Normal Pressure Hydrocephalus
Surgery for Normal Pressure Hydrocephalus continued...
A shunt operation is not a cure. It does not treat the underlying cause of NPH. It can, however, relieve the symptoms. The shunt remains in place indefinitely. If properly implanted, the shunt often is not obvious to other people.
Shunt operations do not work for everyone with NPH. Many people who undergo a shunt operation have substantial symptom relief. In some, the symptoms improve and then start to worsen again. Others benefit little, if at all. Even the experts are not able to predict perfectly who will benefit and who will not. Many surgeons perform a spinal tap before surgery to test whether the symptoms get better with removal of fluid. In some cases, the person is hospitalized for a few days while fluid is drained slowly through a small tube called a catheter. This is another way of checking whether removing extra fluid will help symptoms.
The earlier the NPH is diagnosed, the better the chances that the surgery will help. In general, people with milder symptoms have better outcomes with this surgery. Like any surgery, the shunt operation can cause complications. Such complications include infection of the shunt and blood clots around the brain. Your neurologist or neurosurgeon will discuss the pros and cons of this operation and whether it might work for you.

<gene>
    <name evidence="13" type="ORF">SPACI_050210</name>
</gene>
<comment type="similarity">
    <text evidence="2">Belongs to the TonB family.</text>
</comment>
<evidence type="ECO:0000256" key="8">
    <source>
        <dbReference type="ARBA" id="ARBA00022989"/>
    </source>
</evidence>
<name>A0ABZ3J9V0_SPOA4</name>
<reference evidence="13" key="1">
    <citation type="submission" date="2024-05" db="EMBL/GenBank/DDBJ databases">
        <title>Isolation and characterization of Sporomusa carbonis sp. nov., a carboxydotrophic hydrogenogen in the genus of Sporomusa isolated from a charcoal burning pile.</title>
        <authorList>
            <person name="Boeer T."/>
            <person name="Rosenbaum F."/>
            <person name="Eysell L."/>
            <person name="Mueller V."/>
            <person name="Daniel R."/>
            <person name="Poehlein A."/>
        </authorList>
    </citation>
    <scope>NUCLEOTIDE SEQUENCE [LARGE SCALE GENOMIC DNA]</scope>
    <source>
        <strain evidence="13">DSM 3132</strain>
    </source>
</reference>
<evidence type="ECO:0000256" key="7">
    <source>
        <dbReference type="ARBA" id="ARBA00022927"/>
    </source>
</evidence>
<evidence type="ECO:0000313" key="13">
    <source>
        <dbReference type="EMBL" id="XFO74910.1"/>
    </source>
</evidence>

Another operation is sometimes used instead of shunt placement. In endoscopic third ventriculostomy, an endoscope (thin tube with a lighted camera on the end) is used to create a small hole in the floor of the ventricles. The hole provides another way for CSF to drain from the brain.
Follow-Up Care for NPH
If you have NPH, you should have regular visits with your neurologist or neurosurgeon. These visits allow the doctor to monitor your symptoms. Changes in symptoms may require adjustments in care.
Prevention of NPH
There is no known way to prevent NPH. A healthy lifestyle, including not smoking, maintaining a healthy weight, and regular exercise, may help avoid conditions such as high blood pressure, heart disease, diabetes, and stroke that might contribute to NPH. Wearing a seatbelt and safety helmet when indicated can help avoid head injury, another cause of NPH.
Outlook for NPH
NPH is a progressive condition, meaning that the symptoms gradually worsen if not treated. In general, the outlook depends on the cause of the hydrocephalus and whether you are a candidate for surgery. Some people improve dramatically after surgery, while others do not. Some are not candidates for surgery. Those who are not candidates for surgery have few treatment options available.
Support Groups and Counseling for NPH
Coping with the symptoms of NPH can be difficult for both you and your family members. The condition affects every aspect of your life, including family relationships, work, financial status, social life, and physical and mental health. You may feel overwhelmed, depressed, frustrated, angry, or resentful. These feelings do not help the situation and usually make it worse.